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Name: Ross W.
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What are the properties of the space that exists between subatomic particles, and how does it affect the particles?

This is loaded question! No fair! :)

Put simply, there is not just empty area between particles. The particles themselves actually are not just particles -- they actually spread/smear out -- and there are many other things that can make an appearance beside protons, electrons, and neutrons. For more details, read on.

With really small spaces, smaller than atoms, the common view of hard, solid "particles" turns out not to work too well. Scientists have learned that particles are not quite like the 'hard spheres' you might imagine. In fact particles in many ways are more like 'smears' that spread over lots of locations all at once. I tell you this because an atom is not like a solar system -- atoms are not like planets revolving around a star. An atom is more like a bunch of overlapping smears, whose positions are not exact (think of a water color painting instead of a pixels on a screen). What that means is that there is not really 'empty space' inside an atom.

Actually, there is a baseline of energy everywhere in space, often described as 'soup' from which particles are constantly emerging and disappearing (maybe think of fishes diving out of water and landing back in). So there are not only the particles of the atom, but lots of other ones around too, all overlapping to some degree.

Also, different scientists might answer this question differently, because fundamentally, scientists are still trying to figure out what is 'space' and what is not 'space'. Some people think of space as nothingness, but modern scientists realize there is a lot going on everywhere -- it is anything but empty. Some people describe space as a scaffold a sorts -- a canvas for the painting known as the universe, which can be a good way to think of it. Others say space is the universe's gravitational field -- although I think that is too limited a view. Right now science still has not figured out how gravity works, so no matter what, the concept of 'space' is still very much a mystery.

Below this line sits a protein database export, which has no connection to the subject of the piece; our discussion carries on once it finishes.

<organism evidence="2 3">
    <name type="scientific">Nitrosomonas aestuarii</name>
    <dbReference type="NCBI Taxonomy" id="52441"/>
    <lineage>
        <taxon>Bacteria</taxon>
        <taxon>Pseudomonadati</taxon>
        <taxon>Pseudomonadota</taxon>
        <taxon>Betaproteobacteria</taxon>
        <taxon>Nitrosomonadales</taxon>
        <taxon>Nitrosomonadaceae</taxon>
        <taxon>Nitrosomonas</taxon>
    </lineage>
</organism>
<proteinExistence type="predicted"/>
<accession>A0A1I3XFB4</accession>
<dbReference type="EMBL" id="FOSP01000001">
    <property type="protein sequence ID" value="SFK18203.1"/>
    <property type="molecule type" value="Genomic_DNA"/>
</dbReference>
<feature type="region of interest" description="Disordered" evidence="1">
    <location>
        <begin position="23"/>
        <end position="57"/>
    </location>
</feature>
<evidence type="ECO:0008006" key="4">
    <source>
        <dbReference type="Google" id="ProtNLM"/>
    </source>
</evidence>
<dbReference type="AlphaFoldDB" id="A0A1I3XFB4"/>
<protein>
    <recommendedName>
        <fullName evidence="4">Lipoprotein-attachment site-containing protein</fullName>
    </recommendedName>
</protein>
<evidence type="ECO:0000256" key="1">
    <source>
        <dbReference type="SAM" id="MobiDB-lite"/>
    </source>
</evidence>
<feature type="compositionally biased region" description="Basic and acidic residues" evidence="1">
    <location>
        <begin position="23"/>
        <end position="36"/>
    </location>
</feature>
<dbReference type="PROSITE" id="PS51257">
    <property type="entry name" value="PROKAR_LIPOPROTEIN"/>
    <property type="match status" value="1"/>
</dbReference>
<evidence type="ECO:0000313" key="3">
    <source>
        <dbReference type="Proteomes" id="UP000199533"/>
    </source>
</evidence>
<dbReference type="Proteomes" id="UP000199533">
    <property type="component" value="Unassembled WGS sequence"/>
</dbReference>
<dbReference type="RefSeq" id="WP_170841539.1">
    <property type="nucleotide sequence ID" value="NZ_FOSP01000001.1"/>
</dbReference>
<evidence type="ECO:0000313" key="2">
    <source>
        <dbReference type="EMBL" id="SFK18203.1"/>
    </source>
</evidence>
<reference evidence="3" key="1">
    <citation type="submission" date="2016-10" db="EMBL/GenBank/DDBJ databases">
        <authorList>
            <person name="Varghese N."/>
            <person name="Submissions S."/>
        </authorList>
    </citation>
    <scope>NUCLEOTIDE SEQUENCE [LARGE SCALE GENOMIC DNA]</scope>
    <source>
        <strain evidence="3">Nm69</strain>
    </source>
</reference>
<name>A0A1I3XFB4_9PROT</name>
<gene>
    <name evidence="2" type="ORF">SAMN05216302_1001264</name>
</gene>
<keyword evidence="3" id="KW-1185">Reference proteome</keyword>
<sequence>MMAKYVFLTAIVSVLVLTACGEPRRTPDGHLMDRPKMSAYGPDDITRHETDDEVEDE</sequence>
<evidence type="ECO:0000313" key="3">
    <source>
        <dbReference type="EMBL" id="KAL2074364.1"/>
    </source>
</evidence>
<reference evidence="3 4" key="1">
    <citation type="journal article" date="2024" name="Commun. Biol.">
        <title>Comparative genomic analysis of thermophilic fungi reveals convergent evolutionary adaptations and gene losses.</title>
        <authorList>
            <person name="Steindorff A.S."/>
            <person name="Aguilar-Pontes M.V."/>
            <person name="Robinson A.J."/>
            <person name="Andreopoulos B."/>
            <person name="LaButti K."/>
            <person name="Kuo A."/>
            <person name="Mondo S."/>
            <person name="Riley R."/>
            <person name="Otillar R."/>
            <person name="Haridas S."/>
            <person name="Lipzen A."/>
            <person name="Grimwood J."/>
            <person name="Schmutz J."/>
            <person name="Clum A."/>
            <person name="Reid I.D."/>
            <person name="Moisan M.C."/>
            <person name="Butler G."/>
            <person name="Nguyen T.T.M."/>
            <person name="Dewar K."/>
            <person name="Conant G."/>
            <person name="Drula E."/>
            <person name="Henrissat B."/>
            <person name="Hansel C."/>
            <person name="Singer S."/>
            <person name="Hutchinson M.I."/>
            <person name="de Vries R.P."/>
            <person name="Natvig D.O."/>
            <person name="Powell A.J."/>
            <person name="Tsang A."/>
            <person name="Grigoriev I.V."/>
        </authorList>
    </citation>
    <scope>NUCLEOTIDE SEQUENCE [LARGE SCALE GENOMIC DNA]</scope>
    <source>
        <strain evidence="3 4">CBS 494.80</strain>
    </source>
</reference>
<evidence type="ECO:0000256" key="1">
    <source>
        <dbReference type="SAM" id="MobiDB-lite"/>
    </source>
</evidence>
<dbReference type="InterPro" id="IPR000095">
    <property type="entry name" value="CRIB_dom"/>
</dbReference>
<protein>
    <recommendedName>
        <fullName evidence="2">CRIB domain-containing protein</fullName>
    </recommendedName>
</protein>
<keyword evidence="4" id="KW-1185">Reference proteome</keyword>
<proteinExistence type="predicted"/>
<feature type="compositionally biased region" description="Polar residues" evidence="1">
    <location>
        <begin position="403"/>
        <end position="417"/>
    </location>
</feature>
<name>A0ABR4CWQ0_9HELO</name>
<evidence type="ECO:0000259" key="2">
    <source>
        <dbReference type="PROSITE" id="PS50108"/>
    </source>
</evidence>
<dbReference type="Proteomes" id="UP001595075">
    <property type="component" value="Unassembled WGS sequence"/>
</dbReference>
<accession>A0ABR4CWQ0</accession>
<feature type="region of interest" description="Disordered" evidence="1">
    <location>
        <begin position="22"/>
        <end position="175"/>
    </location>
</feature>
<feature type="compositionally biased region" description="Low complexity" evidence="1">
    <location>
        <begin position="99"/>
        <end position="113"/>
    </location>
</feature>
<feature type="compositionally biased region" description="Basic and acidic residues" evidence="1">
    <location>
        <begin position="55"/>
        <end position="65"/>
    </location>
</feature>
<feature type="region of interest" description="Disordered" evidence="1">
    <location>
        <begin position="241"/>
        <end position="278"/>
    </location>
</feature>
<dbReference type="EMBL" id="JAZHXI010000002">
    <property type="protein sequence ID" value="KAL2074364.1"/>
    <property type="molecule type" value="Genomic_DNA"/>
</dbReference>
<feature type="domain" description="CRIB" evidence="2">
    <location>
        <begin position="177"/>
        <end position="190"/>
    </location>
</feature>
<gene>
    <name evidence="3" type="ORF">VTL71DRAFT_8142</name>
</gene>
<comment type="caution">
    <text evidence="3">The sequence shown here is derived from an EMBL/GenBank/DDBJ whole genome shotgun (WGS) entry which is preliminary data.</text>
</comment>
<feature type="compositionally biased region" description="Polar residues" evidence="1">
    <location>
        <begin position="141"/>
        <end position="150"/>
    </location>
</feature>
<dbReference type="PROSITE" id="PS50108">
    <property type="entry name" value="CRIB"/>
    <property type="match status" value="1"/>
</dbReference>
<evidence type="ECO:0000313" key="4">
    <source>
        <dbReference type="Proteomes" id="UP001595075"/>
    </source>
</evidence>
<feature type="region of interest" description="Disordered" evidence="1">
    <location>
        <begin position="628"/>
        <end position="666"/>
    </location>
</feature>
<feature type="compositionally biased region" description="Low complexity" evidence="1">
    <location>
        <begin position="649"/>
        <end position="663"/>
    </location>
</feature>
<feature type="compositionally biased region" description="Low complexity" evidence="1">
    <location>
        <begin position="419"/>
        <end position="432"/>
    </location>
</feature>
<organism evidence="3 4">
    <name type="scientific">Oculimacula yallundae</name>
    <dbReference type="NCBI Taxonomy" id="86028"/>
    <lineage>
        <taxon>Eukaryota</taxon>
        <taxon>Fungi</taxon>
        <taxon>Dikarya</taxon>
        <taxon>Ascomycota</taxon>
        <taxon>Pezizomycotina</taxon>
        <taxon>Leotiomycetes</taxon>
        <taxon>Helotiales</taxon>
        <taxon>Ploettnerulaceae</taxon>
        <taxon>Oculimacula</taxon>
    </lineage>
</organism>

Other questions we do not know... Is a 'small' bit of space the same as large tracts of space? That is also a subject of debate. Scientists are still trying to figure out, for instance, if there is a 'smallest' possible amount of space that cannot be subdivided (some scientists think there is). Another question is how many dimensions are there in space? Most people think of three spatial dimensions (and time being a fourth), but some scientists describe other dimensions that people cannot observe (yet). There are reasons for proposing additional dimensions, but the math is really complicated.

The point is this: we are still trying to figure out just what space is like (from big universe-sized spaces to tiny spaces inside atoms), what things are in there, and how they all interact. Like so much of science, there is a lot more for us to figure out.

Hope this helps,

Burr Zimmerman

You raise a very counter-intuitive question. What is there between particles in space -- subatomic, atomic, or molecular? The counter- intuitive answer is: There is no "empty" space between particles. There are electric, magnetic, and gravitational "fields". There are so-called "virtual" particles that appear and disappear even in "total" vacuum. And because on the quantum mechanical level "particles" also behave like "waves", there is a finite probability of finding a "particle" anywhere in the Universe!! If you do a search on the term(s) "entanglement" or "quantum mechanical entanglement" you will discover that there are experiments which support the proposition that entangled particles "know" each of the others is present even when the distance separating the two is further than light can travel. So in a sense there is no such thing as "empty" space.

Vince Calder

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